Tag Archives: Kentucky

What’ll They Tax Next?

Some states have already slapped taxes on blueberries, illegal drugs and fur clothing. But as budget shortfalls grow, state legislators are looking for even more devious ways to steal your money.

A Little Off the Top

In an attempt to balance their budgets, states like Michigan and Nebraska are considering taxing a haircut, by extending the state sales tax to include personal grooming services.

“These states are expanding the services they’re taxing, and a haircut is considered personal grooming and can be seen as a luxury item,” said Kim Rueben, a senior fellow at the Urban Institute. “And while you might not think a haircut is a luxury item, you could always do it cheaper or at home.”

Pulling a Tax Out of a Hat

Lawmakers in Maine are going after children’s entertainment to make a little extra money for the state.

A bill proposing a 5% state tax on a slew of things, including comedians, clowns, jugglers, ventriloquists, petting zoos, paintball and even haunted hay rides will be voted on this summer and would go into effect in January 2011.

But purveyors of such services are afraid their profits will disappear. Angelique Steelgrave, who works with her husband as a full-time magician, said that this tax will have a huge impact on small entertainment businesses like hers.

“We hate the idea,” she said. “Not a lot of businesses these days have the luxury of raising prices 5%, and in a lot of cases, this could be a serious amount of money we would either have to charge clients or eat ourselves.”

Up, Up and Away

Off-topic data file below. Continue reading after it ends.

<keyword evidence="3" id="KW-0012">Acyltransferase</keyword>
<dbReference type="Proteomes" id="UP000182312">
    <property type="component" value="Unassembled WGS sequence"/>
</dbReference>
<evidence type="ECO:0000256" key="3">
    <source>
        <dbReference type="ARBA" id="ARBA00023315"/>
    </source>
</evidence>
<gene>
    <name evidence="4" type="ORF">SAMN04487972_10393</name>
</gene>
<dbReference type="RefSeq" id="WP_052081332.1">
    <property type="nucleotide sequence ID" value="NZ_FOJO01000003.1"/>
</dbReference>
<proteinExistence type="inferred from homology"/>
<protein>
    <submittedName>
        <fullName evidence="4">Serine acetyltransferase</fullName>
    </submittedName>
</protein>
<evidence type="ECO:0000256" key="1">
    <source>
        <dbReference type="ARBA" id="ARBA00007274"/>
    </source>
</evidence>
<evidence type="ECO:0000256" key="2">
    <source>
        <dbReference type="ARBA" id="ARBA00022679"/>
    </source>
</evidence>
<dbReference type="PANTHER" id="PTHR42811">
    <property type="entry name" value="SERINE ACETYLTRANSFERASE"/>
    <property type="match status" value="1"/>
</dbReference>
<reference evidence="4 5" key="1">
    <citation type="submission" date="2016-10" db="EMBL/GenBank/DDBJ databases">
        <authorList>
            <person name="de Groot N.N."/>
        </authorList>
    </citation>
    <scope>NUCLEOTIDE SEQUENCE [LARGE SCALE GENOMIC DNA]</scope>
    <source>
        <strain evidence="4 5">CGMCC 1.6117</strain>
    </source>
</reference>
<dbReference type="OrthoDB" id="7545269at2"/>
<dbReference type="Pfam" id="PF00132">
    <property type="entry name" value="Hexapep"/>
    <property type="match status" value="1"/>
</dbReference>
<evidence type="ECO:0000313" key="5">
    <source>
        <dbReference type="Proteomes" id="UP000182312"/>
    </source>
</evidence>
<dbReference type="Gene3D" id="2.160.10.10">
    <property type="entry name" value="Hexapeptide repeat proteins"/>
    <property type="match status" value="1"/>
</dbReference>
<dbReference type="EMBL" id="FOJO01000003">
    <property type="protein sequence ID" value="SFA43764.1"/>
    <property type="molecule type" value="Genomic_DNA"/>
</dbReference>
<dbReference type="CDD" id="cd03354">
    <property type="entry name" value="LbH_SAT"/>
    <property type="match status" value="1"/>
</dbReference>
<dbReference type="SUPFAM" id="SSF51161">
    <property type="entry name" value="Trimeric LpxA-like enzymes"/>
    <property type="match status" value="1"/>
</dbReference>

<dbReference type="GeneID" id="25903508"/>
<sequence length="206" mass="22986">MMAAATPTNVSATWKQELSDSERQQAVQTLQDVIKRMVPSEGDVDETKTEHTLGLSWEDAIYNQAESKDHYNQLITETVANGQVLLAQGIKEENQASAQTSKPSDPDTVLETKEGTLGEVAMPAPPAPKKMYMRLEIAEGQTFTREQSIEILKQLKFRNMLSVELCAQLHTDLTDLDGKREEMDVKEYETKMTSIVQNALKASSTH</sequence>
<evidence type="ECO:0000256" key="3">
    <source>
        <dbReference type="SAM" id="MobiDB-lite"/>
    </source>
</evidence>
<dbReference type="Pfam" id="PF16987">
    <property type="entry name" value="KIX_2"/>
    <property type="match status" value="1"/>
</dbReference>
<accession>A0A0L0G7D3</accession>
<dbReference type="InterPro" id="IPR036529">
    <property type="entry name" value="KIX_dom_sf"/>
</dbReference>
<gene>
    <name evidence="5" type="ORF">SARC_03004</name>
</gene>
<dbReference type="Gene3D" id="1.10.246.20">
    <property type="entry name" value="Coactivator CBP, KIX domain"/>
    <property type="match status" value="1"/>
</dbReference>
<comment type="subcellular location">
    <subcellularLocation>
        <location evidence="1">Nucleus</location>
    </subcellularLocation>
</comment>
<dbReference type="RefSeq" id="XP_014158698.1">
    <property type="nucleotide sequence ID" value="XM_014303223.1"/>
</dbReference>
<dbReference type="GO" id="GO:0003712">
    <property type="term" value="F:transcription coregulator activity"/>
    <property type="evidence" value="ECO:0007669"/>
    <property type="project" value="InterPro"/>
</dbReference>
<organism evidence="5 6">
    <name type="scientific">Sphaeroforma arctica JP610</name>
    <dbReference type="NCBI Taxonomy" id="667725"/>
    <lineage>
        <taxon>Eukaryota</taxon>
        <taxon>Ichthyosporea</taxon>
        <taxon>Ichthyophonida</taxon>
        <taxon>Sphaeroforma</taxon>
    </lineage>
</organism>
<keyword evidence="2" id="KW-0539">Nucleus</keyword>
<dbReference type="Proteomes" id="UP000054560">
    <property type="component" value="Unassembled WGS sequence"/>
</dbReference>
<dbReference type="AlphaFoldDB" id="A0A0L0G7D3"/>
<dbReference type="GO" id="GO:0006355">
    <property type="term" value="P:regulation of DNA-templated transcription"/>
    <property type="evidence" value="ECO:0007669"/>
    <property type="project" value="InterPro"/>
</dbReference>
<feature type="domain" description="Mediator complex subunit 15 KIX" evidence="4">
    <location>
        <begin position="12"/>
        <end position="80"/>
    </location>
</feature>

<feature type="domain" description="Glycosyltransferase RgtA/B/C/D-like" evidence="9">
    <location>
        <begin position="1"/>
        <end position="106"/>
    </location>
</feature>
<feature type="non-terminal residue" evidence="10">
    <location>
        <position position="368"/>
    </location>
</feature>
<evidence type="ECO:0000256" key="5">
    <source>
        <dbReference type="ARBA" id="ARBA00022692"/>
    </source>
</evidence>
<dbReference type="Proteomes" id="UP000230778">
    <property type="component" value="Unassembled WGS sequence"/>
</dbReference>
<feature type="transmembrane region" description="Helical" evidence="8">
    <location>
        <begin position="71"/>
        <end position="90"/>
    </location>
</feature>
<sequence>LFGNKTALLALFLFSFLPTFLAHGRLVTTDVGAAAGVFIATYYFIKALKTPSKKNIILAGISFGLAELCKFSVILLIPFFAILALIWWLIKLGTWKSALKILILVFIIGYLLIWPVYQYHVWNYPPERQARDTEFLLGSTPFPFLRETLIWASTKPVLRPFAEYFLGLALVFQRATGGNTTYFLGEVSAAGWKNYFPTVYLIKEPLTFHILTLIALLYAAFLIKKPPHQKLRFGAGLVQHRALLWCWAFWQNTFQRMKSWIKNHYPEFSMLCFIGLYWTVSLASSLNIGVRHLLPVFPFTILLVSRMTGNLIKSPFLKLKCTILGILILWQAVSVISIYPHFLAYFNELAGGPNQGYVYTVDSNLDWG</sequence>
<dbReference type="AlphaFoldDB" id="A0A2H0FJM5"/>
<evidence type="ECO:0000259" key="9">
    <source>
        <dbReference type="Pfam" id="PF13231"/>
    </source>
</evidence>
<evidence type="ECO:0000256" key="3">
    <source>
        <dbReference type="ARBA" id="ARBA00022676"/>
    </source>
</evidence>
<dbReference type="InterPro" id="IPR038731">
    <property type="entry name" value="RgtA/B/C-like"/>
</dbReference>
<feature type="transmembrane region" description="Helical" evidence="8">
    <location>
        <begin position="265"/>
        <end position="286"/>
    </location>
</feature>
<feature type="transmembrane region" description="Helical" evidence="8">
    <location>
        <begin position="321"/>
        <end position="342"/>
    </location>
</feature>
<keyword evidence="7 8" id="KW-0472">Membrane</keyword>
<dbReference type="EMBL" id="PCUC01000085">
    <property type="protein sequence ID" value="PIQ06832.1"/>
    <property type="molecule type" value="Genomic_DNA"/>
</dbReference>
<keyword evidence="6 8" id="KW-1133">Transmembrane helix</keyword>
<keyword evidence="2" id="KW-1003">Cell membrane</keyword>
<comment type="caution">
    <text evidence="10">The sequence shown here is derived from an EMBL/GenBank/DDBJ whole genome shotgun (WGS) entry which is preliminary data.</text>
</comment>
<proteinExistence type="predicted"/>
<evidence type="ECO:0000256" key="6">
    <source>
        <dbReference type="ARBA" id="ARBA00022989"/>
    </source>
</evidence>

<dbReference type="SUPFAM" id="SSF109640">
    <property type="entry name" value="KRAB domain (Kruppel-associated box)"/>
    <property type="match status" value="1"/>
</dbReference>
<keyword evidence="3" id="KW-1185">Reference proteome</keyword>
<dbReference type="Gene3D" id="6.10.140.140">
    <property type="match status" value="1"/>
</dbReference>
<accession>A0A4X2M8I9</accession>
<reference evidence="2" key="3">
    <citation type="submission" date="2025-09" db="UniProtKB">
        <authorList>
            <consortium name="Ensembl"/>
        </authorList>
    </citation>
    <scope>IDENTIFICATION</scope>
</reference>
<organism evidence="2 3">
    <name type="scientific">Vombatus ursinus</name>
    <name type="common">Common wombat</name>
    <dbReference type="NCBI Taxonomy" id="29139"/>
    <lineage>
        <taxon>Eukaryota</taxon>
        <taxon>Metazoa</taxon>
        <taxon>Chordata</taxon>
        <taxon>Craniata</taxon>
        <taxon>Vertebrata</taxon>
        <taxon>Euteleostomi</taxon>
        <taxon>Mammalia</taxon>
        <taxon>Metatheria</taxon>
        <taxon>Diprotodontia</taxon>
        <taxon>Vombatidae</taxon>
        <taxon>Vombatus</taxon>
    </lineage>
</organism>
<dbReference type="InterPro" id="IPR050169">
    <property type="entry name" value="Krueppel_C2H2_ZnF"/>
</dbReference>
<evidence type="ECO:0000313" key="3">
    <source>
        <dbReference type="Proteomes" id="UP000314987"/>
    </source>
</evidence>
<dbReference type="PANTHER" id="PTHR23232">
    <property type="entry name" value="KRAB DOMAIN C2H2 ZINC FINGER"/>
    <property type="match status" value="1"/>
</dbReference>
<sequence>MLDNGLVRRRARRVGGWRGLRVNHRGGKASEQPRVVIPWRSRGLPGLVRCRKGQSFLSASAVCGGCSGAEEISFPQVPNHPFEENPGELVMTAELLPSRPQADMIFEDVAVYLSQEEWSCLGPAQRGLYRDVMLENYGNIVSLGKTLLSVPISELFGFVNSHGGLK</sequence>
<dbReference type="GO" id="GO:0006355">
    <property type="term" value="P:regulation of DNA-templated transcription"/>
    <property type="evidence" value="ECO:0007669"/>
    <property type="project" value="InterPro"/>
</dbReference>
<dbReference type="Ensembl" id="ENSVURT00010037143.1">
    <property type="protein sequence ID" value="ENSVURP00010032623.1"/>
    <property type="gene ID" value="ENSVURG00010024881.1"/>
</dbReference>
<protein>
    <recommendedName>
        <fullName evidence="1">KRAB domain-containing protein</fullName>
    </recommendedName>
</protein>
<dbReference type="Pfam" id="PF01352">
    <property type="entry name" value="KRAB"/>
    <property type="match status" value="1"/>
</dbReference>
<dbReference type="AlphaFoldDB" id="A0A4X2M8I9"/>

Kentucky is looking to raise $350 to $400 million a year by taxing high-end services such as limousine and hot air balloon rides, golf green fees, private landscaping, armored car services and professional laundry services.

But opponents of the bill are concerned it will stifle some small businesses.

“I know there’s very little I can do about it, but any tax is going to have a negative impact and I’m almost certain we will lose customers,” said Brian Beazly, owner of Louisville-based Balloon Odyssey, which offers rides ranging from $195 to $375.

Hair of the Dog

A tax on pet grooming and horse training accompany a long list of other odd levies lawmakers in Michigan (again) have proposed to bridge the state’s budget deficit. Plumbing, fur storage, beauty parlors, funeral services, diaper services, massages, bowling, coin-operated video games, meat slaughtering, movie tickets, zoos and pest control are also on the state’s hit list.

“We’re having a hard enough time since our service is a luxury and not a necessity — this is not the time to do something like this,” said Linda Knobelsdorf, the owner of a small pet grooming company in Michigan.

A Real Stretch

Missouri’s long-standing tax on yoga has come under fire in recent months after the state decided to re-enforce the levy despite opposition to a tax on what many yoga enthusiasts view as a spiritual practice.

Yoga is currently classified as a recreational service in Missouri and is taxed along with athletic events like Cardinal games and fitness club memberships.

But yoga studio owners and their customers argue that it’s part of a religion rather than a recreational activity.

“I understand the state needs money, but if anyone takes a minute to look at this, they will see that it’s just the wrong thing to do,” said Ken McRae, owner of alleyCat Yoga. “This is against the law. You cannot tax a religion, and by every definition, yoga is a religion.”

Trying to Play Cupid

Searching for your soul mate? Don’t go to Nebraska to find a date — the state might charge you for it.

In addition to a tax on the use of dating services, a whole slew of other odd services were in the running, including scooter and motorcycle repairs, shoe shines, reflexology, massages, tree trimming, taxidermy, fur storage, detective services, garment alterations, dance studios and armored car services. Getting your gun or camera repaired would have also cost you more.

That free breakfast at Holiday Inn Might not be free much longer.

In Tennessee, the General Assembly is considering applying the state’s sales tax to complimentary meals provided at hotels as part of its “sale for resale” initiative, which would tax items included as part of a service.